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What’s good for the goose is not good for the gander? Robert Saleh’s seemingly opposing views of offense and defense

Coach Saleh’s cognitive dissonance

Syndication: The Record Danielle Parhizkaran/ / USA TODAY NETWORK

I’m writing this article following the New York Jets’ loss to the New England Patriots, but it feels like an article I could’ve written at any point in the last two years. Simply put, the Jets treatment of their offense makes absolutely no sense within the context of what head coach Robert Saleh claims to believe about how offenses score points.

To start, the Jets defense runs a zone heavy scheme in the 2010-ish Seattle Seahawks mold. The entire premise of this defense is built on a “bend, don’t break mentality” that allows teams to take short yardage at the tradeoff of minimizing chunk plays. Generally speaking, the idea is that it’s really difficult to churn out multiple first downs on one drive, so minimizing chunk plays forces teams to be near perfect for a few minutes to score 7 points on a given drive. Don’t believe me? Let’s just ask Robert Saleh, who said as much in an interview in 2021 with quotes reported by Dennis Waszak Jr of the Associated Press.

“When offenses can generate an explosive play in a drive, their percentages of scoring are astronomical,” Saleh said. “It’s almost guaranteed that they’re going to get three points. Two explosives in a drive, you might as well just put seven on the board and kick the ball off.

“So, the objective is to make them go earn it.”

In terms of “earn it,” this usually means having to settle for short plays over and over again. This is another bonus of the system as it tests the patience of the other team. Then, when the other coach and/or players eventually lose their patience and try to force a chunk play, the defense is supposed to be ready to capitalize on it and create a turnover. At a conceptual level, it’s a simple but elegant system and I don’t necessarily disagree with its usage.

Where I tend to get confused is why Saleh thinks this importance of chunk plays in order to score points doesn’t apply to his offense. Just today, Saleh gave yet another clue of what he values on offense: conservative play that limits turnovers (and, in turn, helps his defense).

I also want to take this time to reiterate the Jets offense was abysmal against the New England Patriots. The Jets had one touchdown drive. They averaged 2.8 yards per play. They completed 50% of their passes. That is by any measure a bad offensive day and I don’t care how many turnovers weren’t committed. Further, this isn’t a one off instance: through three weeks of play, the Jets rank 31st in yards per game.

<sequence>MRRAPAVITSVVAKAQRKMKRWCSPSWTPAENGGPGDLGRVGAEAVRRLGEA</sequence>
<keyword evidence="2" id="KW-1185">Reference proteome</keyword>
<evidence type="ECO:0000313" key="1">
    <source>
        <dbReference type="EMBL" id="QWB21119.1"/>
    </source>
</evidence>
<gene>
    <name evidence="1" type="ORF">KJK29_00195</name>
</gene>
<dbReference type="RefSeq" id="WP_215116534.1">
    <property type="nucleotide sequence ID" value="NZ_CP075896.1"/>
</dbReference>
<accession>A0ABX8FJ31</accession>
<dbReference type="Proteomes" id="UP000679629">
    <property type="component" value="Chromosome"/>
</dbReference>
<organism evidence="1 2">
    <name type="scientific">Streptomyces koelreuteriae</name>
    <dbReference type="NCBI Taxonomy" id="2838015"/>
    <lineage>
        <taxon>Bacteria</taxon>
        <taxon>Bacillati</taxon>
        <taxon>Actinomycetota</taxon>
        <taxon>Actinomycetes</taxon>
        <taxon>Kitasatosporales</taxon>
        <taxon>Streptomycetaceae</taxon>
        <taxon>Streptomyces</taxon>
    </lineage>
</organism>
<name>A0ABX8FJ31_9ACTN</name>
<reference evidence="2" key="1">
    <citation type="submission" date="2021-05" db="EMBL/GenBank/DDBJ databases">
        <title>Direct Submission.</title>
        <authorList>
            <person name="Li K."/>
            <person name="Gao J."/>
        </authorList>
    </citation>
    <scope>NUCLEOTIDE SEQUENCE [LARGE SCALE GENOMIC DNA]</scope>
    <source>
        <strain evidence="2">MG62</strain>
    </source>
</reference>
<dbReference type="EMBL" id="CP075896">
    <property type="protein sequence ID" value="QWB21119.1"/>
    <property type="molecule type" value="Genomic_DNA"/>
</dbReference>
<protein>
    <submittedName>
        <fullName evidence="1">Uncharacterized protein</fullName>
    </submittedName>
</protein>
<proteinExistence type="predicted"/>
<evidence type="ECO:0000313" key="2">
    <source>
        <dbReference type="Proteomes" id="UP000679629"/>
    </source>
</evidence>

Beyond that, it doesn’t really seem like the Jets are trying for chunk plays. In fact, the Jets averaged an absurdly low 3.7 air yards per attempt in the first three quarters against New England ... which is not what you typically expect to see from a team looking for a chunk play.

For reference, new Las Vegas Raiders quarterback Jimmy Garroppolo is a known check down artist... and he averaged 6.9 air yards per attempt in 2021... which was 30th in the league. Putting that together, the Jets average air yards per attempt in the first three quarters yesterday was almost HALF of what the QB with the THIRTIETH highest air yards per attempt had a year ago. That is conservative by any definition of the word... and it isn’t the first time the Jets have opted for a safe, turnover minimizing approach since they did something quite similar just two weeks ago against the Buffalo Bills.

Let’s get to the obvious part. Zach Wilson hasn’t been playing good football. However, if they don’t think Zach is playing good football and that churning out long drives is really hard... then why are they doing all that they can to ensure that the Jets have the lowest chance of a chunk play possible? Especially when going deep for a chunk play was exactly the skillset that drew them to Zach.

And it wasn’t like he was just heaving them up there willy nilly either. He was REALLY good at it at BYU.

And that play style? It sure seems like that focus on air yards was what Zach was defaulting to early in his career, so you know he’s fine with it... it also begs the question of why Wilson would change from his default aggressive style of play if his coaches were encouraging that behavior.

So, at this point, what we know is the following:

  • Robert Saleh thinks offenses are best suited to try to score with chunk plays
  • In turn, Saleh has built his defense to stop chunk plays at the expense of allowing longer drives
  • The Jets offense has been absolute trash under this conservative as can be offensive scheme
  • Basically every moment in which Zach Wilson has ever looked like someone with NFL potential, he’s been slinging the ball deep

Putting that together, can anyone tell me why the Jets are running the offense that they are? Because I’m at a loss. My guess is that (for some inexplicable reason) Robert Saleh just doesn’t think what’s good for the goose is good for the gander.